As an actor I played Elizabeth Proctor in The Crucible by Arthur Miller at drama school, used a speech by Kyra in Skylight by David Hare for auditions and aspired to play Sheila Birling in An Inspector Calls by JB Priestley. These plays are my desert island plays – not because I want to re-live my acting moments on a desert island but because these plays provide a complete spectrum of the capacity of human nature at its worst and at its best. They have common themes of conscience and responsibility – on a social and individual level; being true to oneself and living that way. But these plays do not present these themes as clear-cut but with their nuances and ambiguities so that we can have a true emotional connection with the characters.
Daniel Day Lewis as John Proctor is an image that will stay with me and tugs at my heart strings at the thought of it so much that I would want the play with me to have Miller’s great language right there to read and hold on to. It is an affirmation of standing alone as yourself – perhaps more helpful when you feel you can’t stand alone – ie, trying to live with the injustices and intolerances of society which you perhaps wouldn’t be so aware of on a desert island – but nonetheless, you would be reminded of the true anarchy of the world you left behind where all too often the Danforths rather than the Proctors of it have the monopoly of power.
They are all empowering plays and though they do a damn good job at shaming humanity – with this they also show that actually it is much sexier to be moral and considerate of others. Sheila Birling’s transformation is conducted in such a head strong manner that her father’s behaviour becomes completely unattractive. Priestley brings you round to the side of Sheila with the menacing digs by the Inspector where to not be like her is an uncomfortable prospect.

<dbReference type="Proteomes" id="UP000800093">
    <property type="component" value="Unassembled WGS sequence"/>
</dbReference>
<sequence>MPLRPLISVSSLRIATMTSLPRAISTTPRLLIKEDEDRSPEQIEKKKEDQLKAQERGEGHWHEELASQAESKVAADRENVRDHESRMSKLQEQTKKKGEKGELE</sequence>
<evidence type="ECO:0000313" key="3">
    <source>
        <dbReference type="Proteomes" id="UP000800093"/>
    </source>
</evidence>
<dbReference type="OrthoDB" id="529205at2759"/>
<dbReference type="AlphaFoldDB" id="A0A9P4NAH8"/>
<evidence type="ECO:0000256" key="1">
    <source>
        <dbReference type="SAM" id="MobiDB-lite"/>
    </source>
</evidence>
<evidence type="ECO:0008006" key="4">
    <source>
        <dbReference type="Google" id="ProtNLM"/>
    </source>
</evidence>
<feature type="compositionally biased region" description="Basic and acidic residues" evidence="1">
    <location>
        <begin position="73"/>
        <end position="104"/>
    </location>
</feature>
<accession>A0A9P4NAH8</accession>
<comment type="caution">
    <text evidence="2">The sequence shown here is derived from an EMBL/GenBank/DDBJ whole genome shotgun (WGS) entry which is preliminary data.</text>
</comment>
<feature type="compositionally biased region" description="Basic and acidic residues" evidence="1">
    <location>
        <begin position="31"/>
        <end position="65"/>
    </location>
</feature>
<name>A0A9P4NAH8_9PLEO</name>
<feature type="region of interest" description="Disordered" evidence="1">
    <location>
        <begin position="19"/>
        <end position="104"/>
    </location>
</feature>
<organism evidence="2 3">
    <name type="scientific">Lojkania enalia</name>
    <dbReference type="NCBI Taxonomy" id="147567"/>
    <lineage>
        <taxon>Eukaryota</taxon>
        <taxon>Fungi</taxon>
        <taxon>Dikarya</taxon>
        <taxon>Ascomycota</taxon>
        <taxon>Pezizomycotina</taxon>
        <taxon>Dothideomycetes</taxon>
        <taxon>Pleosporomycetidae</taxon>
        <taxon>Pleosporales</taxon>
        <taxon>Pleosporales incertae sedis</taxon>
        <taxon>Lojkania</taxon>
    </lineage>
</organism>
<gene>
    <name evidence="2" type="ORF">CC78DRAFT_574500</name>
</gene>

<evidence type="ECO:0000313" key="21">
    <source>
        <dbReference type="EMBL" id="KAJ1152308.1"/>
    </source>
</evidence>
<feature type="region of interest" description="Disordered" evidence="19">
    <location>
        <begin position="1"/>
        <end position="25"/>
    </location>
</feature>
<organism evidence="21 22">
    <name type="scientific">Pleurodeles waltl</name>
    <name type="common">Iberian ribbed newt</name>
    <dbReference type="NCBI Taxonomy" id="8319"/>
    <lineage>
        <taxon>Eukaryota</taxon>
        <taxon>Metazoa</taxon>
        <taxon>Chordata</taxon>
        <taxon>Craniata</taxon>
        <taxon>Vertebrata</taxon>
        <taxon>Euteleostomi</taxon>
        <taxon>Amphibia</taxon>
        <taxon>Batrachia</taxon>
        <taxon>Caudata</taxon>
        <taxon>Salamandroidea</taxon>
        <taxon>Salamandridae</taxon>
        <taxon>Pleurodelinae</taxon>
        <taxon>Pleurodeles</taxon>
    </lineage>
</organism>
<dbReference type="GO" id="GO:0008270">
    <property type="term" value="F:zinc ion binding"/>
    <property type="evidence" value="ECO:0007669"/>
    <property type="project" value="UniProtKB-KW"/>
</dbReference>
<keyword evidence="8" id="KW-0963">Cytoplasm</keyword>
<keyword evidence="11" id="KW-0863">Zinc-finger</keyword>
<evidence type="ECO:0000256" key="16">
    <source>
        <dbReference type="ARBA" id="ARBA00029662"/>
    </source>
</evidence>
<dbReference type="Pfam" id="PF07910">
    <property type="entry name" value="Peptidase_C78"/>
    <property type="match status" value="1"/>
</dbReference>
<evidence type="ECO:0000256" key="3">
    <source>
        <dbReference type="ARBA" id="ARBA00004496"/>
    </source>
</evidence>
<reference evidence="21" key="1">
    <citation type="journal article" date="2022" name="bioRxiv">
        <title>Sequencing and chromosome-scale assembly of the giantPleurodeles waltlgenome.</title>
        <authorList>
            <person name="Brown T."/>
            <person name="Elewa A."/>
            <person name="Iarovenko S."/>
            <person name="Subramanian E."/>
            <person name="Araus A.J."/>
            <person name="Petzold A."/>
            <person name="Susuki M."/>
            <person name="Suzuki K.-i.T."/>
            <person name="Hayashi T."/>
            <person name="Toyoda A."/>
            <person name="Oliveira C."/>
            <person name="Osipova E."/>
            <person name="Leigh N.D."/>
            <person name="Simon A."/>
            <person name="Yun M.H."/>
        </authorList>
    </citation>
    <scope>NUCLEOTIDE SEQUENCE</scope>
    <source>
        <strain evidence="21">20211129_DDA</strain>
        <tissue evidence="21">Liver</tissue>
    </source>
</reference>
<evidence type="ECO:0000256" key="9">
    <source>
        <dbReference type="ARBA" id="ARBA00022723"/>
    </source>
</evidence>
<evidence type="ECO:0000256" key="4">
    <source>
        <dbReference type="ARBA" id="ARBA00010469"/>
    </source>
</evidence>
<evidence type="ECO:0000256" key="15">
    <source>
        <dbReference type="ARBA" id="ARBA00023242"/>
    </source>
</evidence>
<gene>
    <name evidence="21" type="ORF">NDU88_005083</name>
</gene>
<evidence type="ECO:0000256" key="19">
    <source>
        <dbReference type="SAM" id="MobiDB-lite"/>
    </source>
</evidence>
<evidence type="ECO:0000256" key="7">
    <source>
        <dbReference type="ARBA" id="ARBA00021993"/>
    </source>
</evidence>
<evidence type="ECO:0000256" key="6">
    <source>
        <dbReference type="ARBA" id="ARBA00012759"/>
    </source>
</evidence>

Kyra’s dig at Class (and many other things) does all of the above things and she has some cracking good monologues which I could just shout at the top of my voice – which I often want to do in reality about the same things she shouts about but can’t. There are no barriers on this island for being me. These are just a selection of the plays I love…and I’ve not mentioned musicals yet (there are many I love…like music, where to start…).
Other favourites include After the Dance by Rattigan (the National Theatre production with Benedict Cumberbatch, picture below, blew me away) and The Caretaker by Pinter. I suppose what attracts me to these plays (they are not a bundle of laughs) are the fact that they are both about broken people trying to carry on living…the plays make you feel human – it is ok to feel lost. When Jonathan Pryce played the caretaker in the Trafalgar Studio’s production, he delivered a perfect portrayal of pathos. The three characters in the play appear lost, they have hopes for the future but don’t get it together.
The characters in ‘After the Dance’ are literally trying to carry on dancing when life instead demands sitting down to talk things through. They are performing when they need to be being; being truthful with each other before it is too late. The play is about the dangers of people ‘performing’ their way through life and the shock to others when that performance stops to reveal the real person behind that.